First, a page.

Glencore to Divest Platinum Miner Stake to ShareholdersJesse Riseborough and Andre Janse van Vuuren
Glencore Plc, the mining and commodities trading company headed by billionaire Ivan Glasenberg, said it’s planning to distribute its 23.9 percent holding in platinum producer Lonmin Plc to its own shareholders.
“As we do not trade platinum and have no special insight into the market, we believe that it is better to leave to our shareholders the decision as to how to manage the Lonmin shares,” Glasenberg said in a statement Wednesday.
Shares of Lonmin, the world’s third-biggest platinum producer, slumped 5.6 percent to 162.8 pence by 1 p.m. in London. Glencore’s stake is worth about $347 million. Glencore was little changed at 271.4 pence.
The Swiss commodities supplier plans to complete the divestment of the stake, acquired in the 2013 takeover of Xstrata Plc, in the first half of this year. Since completing the $29 billion all-share deal, Glencore has repeatedly said the Lonmin holding was a “non-core asset.”
It’s estimated to be worth 3 cents per Glencore share and the decision to distribute won’t affect the company’s “approach towards its annual cash distribution consideration,” it said.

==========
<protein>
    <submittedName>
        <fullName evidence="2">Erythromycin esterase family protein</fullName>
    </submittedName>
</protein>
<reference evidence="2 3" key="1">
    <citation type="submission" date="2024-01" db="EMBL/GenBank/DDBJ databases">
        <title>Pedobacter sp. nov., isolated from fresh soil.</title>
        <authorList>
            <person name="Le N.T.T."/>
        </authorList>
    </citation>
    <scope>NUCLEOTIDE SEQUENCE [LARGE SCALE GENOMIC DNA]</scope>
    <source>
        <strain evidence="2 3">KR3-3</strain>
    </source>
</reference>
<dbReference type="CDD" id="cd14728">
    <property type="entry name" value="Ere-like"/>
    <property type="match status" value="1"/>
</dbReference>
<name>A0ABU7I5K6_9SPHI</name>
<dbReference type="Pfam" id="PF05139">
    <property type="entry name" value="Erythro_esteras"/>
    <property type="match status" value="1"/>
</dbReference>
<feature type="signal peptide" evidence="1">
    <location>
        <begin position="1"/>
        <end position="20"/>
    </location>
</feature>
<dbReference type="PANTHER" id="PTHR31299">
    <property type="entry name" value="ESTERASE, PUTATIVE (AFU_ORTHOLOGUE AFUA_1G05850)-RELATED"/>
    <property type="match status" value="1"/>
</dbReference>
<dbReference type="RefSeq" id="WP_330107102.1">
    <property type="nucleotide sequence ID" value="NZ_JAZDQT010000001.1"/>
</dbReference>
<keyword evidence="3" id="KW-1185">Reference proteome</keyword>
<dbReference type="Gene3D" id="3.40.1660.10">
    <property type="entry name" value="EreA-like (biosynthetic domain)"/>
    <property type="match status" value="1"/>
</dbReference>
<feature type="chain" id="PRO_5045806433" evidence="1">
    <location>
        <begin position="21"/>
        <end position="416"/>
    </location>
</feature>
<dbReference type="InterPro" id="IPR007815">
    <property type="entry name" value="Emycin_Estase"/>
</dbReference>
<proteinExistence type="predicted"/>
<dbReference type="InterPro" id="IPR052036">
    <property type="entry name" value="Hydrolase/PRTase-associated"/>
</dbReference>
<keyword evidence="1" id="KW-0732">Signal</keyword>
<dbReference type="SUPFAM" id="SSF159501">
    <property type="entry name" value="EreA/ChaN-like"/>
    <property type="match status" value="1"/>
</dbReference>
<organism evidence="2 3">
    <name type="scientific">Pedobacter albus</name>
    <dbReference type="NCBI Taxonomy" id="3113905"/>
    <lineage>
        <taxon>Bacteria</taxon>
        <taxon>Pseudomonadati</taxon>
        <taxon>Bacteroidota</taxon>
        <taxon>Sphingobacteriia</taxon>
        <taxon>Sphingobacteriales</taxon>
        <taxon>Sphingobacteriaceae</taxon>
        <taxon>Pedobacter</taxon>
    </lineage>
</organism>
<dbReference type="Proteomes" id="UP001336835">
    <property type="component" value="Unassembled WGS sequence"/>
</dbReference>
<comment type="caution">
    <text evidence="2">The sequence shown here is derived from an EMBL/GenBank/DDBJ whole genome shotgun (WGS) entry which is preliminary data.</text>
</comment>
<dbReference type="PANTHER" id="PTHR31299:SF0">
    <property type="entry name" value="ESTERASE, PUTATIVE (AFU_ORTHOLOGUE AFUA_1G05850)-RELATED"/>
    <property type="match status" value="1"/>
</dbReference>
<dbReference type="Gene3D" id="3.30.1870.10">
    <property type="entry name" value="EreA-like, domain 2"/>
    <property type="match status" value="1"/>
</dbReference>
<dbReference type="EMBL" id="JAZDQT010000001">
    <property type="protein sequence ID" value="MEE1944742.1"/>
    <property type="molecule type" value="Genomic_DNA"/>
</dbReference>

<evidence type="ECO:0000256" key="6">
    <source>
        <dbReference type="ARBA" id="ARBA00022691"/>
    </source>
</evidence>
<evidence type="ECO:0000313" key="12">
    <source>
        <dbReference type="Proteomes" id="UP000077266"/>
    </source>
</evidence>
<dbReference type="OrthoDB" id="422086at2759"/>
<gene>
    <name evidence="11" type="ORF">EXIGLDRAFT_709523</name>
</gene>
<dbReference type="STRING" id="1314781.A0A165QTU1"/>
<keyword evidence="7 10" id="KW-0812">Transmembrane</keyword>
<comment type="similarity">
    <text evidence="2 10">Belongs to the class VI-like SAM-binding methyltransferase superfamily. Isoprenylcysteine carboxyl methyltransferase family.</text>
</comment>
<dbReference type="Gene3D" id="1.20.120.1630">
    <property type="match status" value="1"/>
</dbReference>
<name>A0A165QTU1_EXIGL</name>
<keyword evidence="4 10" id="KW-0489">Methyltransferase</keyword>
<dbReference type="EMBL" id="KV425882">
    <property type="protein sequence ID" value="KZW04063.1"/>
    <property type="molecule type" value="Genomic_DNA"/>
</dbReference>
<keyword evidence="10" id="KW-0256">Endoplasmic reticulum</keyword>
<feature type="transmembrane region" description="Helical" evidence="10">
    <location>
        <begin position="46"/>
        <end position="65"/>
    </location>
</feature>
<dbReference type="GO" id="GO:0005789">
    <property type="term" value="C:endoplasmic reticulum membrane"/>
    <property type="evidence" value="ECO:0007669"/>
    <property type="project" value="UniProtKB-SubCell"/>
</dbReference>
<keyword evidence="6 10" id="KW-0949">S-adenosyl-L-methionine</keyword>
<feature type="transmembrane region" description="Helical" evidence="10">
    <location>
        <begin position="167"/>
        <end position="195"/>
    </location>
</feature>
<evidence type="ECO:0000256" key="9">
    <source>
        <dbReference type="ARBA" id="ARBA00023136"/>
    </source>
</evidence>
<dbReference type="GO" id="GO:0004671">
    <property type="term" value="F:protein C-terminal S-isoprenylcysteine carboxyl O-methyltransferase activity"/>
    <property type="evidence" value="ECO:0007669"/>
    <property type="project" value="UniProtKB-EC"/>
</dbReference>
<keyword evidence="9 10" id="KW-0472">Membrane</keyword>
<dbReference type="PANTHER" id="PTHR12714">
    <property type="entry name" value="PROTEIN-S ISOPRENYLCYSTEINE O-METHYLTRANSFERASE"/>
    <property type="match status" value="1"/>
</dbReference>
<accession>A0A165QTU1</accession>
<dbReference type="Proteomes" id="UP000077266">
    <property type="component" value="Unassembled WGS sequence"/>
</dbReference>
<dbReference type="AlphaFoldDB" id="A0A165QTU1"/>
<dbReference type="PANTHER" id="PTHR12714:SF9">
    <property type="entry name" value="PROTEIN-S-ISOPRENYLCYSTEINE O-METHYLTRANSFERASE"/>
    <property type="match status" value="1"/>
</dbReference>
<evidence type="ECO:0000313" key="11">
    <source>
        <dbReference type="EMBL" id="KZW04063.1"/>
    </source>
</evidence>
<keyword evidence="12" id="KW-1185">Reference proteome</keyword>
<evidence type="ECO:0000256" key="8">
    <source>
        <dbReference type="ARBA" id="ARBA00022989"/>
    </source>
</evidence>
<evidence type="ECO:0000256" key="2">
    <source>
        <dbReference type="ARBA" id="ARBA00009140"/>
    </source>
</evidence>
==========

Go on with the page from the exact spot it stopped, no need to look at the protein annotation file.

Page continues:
Lonmin produces all its platinum in South Africa. Its Marikana mine was the site of the deadliest police action in the country since the end of apartheid, with 34 protesters were killed in a single day during strikes in 2012.
“There will be a bit of an overhang, but it shouldn’t be the end of the road for Lonmin,” Michael Kavanagh, an analyst at Noah Capital Markets (Pty) Ltd. in Cape Town, said by phone. “If you’re a believer in the platinum cycle and what Lonmin is doing then that’s a nice buying opportunity.”
Glencore’s decision to divest its holding is a “constructive way forward,” Lonmin said in a statement.
Glencore’s senior management including Glasenberg, the chief executive officer who owns an 8.4 percent stake in the company, won’t immediately dispose of the Lonmin shares they’ll receive in the distribution, Glencore said.
Separately, Baar, Switzerland-based Glencore said it’s cutting its 2015 spending in response to plunging metal prices. Expenditure this year will decline to a range of $6.5 billion to $6.8 billion from an earlier target of $7.9 billion.